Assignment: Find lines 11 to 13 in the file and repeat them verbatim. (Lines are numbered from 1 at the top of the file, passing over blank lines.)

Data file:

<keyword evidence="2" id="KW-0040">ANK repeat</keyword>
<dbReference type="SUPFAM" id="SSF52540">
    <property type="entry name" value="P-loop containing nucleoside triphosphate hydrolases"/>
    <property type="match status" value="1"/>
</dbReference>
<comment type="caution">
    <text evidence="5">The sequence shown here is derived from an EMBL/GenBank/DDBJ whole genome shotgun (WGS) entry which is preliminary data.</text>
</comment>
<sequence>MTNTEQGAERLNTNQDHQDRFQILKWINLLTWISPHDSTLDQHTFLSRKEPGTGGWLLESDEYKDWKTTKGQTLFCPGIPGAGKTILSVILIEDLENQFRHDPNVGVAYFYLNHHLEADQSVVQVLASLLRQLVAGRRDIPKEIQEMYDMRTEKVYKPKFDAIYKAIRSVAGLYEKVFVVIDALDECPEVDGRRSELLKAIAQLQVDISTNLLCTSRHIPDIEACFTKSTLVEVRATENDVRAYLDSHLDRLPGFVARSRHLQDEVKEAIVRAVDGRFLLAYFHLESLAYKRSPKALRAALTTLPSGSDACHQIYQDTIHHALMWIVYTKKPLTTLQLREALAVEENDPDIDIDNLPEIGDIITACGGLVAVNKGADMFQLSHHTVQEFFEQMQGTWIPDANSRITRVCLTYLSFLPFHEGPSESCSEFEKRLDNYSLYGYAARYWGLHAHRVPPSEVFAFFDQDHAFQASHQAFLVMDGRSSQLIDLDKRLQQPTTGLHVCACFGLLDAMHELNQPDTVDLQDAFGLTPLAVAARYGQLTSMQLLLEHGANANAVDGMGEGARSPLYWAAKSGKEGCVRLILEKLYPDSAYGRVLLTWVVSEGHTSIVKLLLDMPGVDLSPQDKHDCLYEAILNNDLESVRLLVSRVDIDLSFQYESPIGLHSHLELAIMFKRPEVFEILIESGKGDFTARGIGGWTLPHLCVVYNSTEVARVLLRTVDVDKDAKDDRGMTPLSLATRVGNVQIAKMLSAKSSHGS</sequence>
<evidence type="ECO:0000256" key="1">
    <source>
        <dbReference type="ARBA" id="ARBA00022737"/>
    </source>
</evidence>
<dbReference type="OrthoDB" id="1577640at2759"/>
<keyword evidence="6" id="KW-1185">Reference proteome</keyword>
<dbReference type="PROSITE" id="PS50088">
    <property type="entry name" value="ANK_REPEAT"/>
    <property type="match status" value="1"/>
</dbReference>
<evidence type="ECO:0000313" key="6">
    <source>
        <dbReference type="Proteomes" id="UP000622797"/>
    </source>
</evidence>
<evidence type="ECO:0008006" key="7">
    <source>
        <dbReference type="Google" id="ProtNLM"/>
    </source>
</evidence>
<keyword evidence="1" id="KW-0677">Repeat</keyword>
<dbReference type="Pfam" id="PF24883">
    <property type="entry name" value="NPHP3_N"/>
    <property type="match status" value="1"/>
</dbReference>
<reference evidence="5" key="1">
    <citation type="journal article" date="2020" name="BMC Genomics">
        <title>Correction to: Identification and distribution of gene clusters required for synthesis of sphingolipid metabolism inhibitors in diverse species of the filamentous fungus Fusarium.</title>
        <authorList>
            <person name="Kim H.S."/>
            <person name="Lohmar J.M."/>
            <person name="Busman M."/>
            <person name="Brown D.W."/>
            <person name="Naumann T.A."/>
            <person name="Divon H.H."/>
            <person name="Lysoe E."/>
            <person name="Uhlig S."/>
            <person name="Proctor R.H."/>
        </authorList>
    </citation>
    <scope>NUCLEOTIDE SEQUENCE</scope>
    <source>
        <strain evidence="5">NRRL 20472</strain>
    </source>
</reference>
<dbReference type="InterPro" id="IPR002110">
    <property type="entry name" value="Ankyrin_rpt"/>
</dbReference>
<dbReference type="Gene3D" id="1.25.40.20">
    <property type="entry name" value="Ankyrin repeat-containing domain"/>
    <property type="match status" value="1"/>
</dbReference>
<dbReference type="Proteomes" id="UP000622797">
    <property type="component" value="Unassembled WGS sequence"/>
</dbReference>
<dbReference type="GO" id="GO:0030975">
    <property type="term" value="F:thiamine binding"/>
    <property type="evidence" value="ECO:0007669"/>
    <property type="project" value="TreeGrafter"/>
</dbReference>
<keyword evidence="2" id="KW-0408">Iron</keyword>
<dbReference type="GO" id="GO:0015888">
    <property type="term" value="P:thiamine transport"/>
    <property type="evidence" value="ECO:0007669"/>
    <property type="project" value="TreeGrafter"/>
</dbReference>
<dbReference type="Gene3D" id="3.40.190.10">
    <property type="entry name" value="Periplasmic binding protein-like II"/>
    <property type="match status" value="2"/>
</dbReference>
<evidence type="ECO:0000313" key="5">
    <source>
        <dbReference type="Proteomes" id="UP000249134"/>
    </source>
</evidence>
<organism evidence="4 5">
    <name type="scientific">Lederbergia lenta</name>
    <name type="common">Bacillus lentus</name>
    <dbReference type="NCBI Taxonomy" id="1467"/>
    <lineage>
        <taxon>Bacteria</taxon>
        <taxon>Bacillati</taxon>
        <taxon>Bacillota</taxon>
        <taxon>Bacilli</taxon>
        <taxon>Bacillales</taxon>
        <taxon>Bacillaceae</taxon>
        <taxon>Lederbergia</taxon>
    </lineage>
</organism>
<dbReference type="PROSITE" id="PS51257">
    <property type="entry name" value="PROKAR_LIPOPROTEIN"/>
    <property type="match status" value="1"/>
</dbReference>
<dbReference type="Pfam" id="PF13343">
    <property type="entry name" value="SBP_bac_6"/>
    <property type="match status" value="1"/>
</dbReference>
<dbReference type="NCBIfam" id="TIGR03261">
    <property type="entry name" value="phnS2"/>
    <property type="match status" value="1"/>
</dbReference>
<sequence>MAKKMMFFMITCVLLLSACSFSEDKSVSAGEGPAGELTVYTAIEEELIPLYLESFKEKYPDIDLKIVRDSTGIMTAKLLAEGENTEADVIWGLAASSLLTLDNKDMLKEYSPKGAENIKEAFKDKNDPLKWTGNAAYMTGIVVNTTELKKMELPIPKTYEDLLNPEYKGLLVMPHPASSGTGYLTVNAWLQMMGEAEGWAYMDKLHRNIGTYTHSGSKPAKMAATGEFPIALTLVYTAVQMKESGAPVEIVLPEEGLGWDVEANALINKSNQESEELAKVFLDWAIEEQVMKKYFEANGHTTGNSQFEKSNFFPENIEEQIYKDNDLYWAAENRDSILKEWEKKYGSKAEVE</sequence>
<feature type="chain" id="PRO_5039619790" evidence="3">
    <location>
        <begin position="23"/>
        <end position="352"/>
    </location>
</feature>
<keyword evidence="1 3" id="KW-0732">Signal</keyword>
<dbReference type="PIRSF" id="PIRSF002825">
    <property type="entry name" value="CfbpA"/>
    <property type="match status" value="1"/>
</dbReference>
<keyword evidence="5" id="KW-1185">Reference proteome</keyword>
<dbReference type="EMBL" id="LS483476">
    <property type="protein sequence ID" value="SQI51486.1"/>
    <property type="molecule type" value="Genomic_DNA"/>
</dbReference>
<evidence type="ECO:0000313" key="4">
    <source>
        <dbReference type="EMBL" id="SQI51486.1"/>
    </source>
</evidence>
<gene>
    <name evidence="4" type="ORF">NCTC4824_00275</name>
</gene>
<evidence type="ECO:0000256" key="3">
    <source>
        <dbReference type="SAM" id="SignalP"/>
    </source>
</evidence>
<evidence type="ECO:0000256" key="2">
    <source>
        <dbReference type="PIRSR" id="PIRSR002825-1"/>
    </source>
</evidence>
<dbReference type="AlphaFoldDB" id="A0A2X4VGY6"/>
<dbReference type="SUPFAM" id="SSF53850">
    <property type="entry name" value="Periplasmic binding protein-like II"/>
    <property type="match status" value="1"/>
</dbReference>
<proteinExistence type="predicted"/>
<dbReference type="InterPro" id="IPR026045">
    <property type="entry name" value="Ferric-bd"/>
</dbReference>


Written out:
    <source>
        <dbReference type="ARBA" id="ARBA00022737"/>
    </source>